Canonization, the process the Church uses to name a saint, has only been used since the tenth century. For hundreds of years, starting with the first martyrs of the early Church, saints were chosen by public acclaim. Though this was a more democratic way to recognize saints, some saints’ stories were distorted by legend and some never existed. Gradually, the bishops and finally the Vatican took over authority for approving saints.
In 1983, Pope John Paul II made sweeping changes in the canonization procedure. The process begins after the death of a Catholic whom people regard as holy. Often, the process starts many years after death in order give perspective on the candidate. The local bishop investigates the candidate’s life and writings for heroic virtue (or martyrdom) and orthodoxy of doctrine. Then a panel of theologians at the Vatican evaluates the candidate. After approval by the panel and cardinals of the Congregation for the Causes of Saints, the pope proclaims the candidate “venerable.”
The next step, beatification, requires evidence of one miracle (except in the case of martyrs). Since miracles are considered proof that the person is in heaven and can intercede for us, the miracle must take place after the candidate’s death and as a result of a specific petition to the candidate. When the pope proclaims the candidate beatified or “blessed,” the person can be venerated by a particular region or group of people with whom the person holds special importance.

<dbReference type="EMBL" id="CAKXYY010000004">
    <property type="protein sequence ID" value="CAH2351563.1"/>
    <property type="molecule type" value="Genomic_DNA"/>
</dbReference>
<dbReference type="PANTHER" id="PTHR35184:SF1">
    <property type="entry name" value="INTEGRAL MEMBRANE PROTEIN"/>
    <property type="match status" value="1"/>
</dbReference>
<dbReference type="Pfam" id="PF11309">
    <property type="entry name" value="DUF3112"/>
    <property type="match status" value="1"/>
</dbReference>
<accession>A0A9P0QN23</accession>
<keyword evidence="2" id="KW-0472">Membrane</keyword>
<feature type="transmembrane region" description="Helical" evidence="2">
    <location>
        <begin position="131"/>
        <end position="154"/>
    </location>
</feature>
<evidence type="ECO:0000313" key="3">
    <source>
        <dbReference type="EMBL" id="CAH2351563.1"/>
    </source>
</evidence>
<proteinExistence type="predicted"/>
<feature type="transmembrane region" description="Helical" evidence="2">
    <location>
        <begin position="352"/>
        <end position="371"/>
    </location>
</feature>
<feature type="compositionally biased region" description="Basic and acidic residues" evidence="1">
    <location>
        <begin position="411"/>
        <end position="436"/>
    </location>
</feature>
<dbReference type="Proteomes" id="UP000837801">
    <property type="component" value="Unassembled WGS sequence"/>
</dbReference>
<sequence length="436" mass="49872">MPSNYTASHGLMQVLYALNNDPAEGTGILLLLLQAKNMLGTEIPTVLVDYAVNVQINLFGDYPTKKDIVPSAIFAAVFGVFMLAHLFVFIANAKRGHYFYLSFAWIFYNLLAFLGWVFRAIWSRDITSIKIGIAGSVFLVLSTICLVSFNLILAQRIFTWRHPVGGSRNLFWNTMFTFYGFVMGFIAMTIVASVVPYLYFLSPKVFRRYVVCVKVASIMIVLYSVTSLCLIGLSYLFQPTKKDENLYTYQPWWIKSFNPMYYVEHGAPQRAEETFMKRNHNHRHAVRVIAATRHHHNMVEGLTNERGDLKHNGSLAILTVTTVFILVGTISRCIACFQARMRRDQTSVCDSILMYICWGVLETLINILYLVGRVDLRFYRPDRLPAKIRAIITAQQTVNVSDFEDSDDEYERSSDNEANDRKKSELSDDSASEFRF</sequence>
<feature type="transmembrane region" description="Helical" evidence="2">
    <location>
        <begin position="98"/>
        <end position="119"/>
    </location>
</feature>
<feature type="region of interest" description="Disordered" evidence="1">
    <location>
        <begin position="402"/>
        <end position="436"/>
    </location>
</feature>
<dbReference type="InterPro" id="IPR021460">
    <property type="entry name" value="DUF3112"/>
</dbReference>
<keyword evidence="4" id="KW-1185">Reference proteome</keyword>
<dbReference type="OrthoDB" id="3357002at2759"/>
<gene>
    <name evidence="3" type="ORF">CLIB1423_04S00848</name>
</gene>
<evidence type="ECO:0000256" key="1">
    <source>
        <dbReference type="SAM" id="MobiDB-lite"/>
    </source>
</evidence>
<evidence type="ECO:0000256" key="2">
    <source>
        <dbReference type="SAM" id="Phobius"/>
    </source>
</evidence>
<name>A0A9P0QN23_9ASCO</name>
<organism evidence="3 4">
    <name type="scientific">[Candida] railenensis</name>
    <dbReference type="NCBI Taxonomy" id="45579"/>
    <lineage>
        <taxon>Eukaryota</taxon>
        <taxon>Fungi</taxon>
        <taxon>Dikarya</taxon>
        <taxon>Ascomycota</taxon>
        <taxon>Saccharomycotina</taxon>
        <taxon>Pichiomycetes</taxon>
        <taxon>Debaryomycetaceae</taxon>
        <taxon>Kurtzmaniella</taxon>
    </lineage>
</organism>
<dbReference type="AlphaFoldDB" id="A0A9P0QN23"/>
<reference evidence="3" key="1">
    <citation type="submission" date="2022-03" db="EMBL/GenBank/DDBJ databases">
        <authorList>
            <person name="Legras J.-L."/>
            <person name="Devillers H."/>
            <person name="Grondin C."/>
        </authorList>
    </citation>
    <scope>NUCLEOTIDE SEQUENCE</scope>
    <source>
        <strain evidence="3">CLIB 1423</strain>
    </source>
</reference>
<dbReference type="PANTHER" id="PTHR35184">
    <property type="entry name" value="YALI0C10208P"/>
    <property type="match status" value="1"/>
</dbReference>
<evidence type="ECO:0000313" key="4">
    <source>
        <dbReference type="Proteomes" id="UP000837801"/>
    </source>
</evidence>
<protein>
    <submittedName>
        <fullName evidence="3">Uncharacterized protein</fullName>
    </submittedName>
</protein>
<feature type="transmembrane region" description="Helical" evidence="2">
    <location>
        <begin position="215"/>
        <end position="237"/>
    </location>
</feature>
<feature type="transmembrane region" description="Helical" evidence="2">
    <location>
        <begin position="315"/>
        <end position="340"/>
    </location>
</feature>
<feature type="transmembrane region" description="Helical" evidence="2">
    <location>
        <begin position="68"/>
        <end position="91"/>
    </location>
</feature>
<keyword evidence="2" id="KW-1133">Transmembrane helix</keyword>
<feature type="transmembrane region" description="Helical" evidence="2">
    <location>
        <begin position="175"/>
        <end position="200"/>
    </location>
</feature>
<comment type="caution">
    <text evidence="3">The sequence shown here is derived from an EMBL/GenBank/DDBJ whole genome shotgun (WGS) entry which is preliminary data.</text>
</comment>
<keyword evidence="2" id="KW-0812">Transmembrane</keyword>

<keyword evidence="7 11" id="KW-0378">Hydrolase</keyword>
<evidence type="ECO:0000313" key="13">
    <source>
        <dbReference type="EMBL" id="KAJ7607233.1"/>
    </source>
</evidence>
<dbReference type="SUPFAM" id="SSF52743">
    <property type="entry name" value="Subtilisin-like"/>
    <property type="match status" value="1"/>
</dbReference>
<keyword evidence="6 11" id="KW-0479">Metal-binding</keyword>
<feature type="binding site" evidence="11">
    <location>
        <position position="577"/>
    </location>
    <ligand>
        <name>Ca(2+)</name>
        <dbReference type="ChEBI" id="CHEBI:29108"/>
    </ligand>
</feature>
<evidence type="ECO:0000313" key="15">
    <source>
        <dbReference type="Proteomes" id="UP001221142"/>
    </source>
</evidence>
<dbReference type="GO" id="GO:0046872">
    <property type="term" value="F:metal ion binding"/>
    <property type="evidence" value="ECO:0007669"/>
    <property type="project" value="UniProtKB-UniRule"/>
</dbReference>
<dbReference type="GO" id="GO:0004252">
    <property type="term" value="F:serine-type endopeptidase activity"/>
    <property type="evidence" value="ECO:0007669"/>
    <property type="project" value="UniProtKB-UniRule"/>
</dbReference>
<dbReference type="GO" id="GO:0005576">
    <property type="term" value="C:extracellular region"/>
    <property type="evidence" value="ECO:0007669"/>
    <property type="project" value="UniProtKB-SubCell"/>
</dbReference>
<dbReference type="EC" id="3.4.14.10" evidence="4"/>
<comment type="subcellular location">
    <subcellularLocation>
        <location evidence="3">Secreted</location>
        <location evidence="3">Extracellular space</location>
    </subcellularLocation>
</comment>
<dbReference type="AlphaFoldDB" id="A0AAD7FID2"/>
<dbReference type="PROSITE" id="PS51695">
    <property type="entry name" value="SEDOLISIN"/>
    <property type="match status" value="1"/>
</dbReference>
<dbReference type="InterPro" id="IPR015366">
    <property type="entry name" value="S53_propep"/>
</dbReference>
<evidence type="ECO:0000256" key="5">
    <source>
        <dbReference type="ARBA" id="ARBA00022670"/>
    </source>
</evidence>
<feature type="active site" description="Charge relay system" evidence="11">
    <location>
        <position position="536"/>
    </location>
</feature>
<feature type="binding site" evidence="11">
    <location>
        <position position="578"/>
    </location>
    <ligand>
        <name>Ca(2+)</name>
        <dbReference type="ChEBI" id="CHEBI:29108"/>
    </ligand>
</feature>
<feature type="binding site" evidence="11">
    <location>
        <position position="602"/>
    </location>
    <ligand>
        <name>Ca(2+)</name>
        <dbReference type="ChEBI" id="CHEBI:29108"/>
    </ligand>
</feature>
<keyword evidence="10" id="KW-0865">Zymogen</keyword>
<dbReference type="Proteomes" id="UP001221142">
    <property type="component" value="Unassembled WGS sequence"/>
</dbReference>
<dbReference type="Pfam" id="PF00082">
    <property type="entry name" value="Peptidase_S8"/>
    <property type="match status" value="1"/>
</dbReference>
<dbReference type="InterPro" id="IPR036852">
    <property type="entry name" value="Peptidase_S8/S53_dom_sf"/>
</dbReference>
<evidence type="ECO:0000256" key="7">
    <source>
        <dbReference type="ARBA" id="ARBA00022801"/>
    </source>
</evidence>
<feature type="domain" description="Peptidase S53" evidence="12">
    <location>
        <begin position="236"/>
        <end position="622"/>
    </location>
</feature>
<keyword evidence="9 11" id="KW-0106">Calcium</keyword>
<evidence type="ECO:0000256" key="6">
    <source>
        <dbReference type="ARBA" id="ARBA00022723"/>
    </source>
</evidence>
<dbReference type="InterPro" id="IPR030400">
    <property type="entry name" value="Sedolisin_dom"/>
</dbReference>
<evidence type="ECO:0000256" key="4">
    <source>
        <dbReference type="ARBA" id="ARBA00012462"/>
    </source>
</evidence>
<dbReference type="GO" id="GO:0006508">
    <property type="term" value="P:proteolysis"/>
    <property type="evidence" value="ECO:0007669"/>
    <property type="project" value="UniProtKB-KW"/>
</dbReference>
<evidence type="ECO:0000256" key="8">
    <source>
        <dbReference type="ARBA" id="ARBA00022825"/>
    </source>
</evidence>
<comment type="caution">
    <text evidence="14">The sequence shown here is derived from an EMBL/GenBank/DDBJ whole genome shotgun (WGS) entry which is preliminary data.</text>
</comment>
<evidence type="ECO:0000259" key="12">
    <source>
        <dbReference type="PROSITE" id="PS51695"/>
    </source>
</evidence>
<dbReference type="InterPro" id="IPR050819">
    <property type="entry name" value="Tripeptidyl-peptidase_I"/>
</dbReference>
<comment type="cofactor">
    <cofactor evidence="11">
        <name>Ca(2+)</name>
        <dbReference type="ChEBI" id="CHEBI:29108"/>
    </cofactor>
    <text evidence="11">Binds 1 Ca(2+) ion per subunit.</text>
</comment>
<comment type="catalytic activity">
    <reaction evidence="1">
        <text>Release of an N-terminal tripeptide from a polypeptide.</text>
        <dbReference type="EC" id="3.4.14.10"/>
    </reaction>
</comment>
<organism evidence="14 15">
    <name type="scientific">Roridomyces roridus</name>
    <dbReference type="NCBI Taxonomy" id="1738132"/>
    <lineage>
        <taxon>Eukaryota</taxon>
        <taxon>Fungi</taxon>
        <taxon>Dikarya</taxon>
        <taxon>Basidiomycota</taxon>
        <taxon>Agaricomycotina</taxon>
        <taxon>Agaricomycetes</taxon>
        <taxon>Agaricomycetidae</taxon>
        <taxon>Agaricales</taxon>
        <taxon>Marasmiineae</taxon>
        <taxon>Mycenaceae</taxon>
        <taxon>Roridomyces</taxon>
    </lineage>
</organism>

Only after one more miracle will the pope canonize the saint (this includes martyrs as well). The title of saint tells us that the person lived a holy life, is in heaven, and is to be honored by the universal Church. Canonization does not “make” a person a saint; it recognizes what God has already done.
Though canonization is infallible and irrevocable, it takes a long time and a lot of effort. So while every person who is canonized is a saint, not every holy person has been canonized. You have probably known many “saints” in your life, and you are called by God to be one yourself.
To move from membership in a Protestant church into fellowship with the Bishop of Rome (i.e., the Pope), then, is to lose one’s status as a saint. In fact, the Protestant convert could likely never recover his former status, given the requirements for canonization and beatification.
This difference may not be enough to give Stellman former saint’s remorse, but it does underscore an important difference between Roman Catholicism and Protestantism. We view sainthood and sanctity differently, and the basis for that difference has much to do with the sole sufficiency of Christ’s righteousness for any Christian who might claim to be a saint.
This may also be an important perspective on those old debates about the priority of justification. Sanctification, imperfect as it is in this life, is not sufficient to make one a saint, at least not according to the communion that regards justification, according to Stellman, as a life-long process of having the love of God written on the believer’s heart. But justification (of the Protestant variety) is enough for sainthood since I personally receive all of Christ’s righteousness in faith and that is the only qualification in which I could take comfort for sanctity.